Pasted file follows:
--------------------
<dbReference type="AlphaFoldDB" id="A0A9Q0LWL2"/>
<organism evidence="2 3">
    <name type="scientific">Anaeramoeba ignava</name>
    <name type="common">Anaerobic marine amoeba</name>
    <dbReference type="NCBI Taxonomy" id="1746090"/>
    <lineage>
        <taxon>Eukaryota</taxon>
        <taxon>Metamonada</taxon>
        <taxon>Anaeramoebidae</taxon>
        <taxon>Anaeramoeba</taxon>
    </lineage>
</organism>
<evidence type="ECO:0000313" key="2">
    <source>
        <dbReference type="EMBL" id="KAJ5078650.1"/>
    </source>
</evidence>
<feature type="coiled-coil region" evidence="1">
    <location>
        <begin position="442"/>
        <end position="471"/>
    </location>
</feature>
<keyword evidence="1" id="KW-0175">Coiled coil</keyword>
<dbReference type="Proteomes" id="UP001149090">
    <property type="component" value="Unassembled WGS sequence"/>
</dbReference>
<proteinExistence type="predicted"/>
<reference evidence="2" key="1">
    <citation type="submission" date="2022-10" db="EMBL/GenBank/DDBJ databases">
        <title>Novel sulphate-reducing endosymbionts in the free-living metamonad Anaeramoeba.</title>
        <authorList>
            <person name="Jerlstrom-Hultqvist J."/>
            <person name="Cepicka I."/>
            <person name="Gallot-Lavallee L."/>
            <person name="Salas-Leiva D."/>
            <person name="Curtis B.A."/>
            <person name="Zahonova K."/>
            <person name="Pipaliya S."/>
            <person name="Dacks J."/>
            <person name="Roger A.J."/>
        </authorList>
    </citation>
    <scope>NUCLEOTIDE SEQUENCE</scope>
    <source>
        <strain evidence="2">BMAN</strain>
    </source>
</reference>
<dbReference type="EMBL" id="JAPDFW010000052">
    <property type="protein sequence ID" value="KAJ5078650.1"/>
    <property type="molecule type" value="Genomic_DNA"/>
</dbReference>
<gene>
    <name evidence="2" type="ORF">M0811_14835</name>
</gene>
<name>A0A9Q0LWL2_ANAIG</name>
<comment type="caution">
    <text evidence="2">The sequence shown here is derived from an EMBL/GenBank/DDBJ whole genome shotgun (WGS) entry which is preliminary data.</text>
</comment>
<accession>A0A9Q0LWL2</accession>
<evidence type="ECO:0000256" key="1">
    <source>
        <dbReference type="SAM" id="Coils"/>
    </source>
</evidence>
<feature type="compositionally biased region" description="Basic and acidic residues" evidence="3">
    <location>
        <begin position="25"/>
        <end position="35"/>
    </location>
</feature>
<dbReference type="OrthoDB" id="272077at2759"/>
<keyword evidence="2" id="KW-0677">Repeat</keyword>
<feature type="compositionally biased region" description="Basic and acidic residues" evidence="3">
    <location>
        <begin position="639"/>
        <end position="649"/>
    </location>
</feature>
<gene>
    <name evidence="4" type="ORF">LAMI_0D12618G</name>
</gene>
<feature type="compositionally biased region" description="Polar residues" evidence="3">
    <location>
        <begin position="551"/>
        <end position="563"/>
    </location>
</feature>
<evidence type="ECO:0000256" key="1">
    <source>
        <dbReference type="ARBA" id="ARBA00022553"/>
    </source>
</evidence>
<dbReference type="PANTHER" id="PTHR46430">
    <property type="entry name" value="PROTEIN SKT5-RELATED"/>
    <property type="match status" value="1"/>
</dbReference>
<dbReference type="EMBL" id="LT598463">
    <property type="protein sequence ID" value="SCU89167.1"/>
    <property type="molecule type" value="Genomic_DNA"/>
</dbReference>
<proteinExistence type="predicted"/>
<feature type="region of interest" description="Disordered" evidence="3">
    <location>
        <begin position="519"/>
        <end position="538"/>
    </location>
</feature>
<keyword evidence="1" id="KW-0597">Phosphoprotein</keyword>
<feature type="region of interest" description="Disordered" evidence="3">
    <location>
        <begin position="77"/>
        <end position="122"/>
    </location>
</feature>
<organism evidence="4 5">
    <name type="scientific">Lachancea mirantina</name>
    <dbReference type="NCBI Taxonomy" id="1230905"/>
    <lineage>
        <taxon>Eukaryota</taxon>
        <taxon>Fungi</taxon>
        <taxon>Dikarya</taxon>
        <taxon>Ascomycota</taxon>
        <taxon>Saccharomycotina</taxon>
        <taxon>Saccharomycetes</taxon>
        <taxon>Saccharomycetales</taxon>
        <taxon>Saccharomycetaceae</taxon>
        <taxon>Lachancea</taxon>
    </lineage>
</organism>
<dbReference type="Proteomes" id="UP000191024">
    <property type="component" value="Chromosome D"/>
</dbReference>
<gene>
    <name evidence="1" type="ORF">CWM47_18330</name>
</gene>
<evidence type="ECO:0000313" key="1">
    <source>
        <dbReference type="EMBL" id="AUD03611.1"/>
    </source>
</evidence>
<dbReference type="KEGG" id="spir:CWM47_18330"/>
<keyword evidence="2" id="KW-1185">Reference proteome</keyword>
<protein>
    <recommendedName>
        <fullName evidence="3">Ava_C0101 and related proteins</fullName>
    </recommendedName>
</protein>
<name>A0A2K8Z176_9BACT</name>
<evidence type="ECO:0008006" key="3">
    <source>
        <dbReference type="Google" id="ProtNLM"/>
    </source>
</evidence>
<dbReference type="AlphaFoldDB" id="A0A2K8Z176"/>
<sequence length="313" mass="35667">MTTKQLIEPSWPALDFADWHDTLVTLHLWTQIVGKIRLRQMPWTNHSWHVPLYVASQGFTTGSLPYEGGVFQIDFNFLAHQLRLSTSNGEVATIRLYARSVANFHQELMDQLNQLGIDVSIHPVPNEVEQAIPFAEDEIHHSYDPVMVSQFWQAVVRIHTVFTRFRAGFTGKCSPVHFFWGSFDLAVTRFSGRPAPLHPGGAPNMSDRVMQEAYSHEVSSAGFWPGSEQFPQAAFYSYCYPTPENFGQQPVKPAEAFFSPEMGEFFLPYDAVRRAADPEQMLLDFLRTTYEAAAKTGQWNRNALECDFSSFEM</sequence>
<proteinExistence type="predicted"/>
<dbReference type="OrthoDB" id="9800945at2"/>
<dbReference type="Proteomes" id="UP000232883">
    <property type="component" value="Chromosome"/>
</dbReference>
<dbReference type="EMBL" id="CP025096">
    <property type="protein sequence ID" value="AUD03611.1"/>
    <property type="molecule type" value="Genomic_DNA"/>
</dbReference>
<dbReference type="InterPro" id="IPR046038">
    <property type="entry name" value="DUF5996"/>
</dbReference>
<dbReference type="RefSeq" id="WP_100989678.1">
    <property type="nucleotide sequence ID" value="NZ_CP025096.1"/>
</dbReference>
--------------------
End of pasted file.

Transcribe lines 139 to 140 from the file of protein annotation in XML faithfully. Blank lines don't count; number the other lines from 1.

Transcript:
        <dbReference type="EMBL" id="AUD03611.1"/>
    </source>